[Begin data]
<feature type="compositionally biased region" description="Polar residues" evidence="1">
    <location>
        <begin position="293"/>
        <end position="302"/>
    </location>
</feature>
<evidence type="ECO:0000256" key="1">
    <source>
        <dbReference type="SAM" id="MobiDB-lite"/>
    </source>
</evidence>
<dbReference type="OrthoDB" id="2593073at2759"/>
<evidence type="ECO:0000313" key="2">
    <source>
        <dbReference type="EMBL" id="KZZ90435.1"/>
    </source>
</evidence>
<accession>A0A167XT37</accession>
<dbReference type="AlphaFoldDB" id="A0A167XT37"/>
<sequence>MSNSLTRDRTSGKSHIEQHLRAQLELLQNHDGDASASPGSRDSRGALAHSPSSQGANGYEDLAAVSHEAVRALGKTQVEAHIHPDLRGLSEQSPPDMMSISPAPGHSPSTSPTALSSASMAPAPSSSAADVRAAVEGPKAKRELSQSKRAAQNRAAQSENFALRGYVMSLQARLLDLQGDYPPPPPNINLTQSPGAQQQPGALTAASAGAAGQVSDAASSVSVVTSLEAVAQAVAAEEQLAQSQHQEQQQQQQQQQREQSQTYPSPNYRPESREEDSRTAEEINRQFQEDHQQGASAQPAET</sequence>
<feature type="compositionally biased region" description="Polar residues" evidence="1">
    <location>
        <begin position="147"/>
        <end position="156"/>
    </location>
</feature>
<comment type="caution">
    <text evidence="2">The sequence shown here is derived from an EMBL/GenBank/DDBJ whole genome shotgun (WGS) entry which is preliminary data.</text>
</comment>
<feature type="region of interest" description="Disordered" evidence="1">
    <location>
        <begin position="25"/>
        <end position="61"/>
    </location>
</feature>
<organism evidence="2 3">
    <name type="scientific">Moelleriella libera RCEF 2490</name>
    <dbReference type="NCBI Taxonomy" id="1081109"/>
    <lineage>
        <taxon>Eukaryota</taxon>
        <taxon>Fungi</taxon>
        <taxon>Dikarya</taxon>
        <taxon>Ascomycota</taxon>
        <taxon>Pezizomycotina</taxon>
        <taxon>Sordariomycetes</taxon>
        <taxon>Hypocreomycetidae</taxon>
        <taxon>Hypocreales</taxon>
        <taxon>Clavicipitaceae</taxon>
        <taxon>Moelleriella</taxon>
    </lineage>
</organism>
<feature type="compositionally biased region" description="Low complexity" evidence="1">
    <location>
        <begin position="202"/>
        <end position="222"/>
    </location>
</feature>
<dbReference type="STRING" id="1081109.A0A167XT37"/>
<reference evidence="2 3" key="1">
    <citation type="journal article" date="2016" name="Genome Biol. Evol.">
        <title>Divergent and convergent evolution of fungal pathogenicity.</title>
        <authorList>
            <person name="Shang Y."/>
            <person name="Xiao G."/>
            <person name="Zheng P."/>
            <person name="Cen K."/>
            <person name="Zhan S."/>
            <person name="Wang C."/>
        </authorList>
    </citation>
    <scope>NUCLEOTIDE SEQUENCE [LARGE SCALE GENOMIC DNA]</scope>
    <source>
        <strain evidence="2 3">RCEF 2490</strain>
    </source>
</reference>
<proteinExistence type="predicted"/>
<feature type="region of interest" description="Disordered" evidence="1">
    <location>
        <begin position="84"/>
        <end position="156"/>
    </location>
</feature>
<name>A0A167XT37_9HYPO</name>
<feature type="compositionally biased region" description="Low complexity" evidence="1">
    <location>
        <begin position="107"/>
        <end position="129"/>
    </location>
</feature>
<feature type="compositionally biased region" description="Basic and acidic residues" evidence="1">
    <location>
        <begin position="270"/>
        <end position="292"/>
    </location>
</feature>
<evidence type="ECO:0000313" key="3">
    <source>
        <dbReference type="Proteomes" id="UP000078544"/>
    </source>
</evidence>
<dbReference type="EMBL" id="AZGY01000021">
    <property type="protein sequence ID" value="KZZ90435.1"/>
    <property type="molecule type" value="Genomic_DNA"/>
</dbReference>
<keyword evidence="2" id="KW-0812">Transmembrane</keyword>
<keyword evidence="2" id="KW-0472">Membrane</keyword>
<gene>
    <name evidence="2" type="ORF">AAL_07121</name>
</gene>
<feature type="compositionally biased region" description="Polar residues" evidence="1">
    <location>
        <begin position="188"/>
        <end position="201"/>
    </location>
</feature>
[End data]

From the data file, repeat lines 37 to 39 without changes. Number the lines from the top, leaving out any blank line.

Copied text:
    <name type="scientific">Moelleriella libera RCEF 2490</name>
    <dbReference type="NCBI Taxonomy" id="1081109"/>
    <lineage>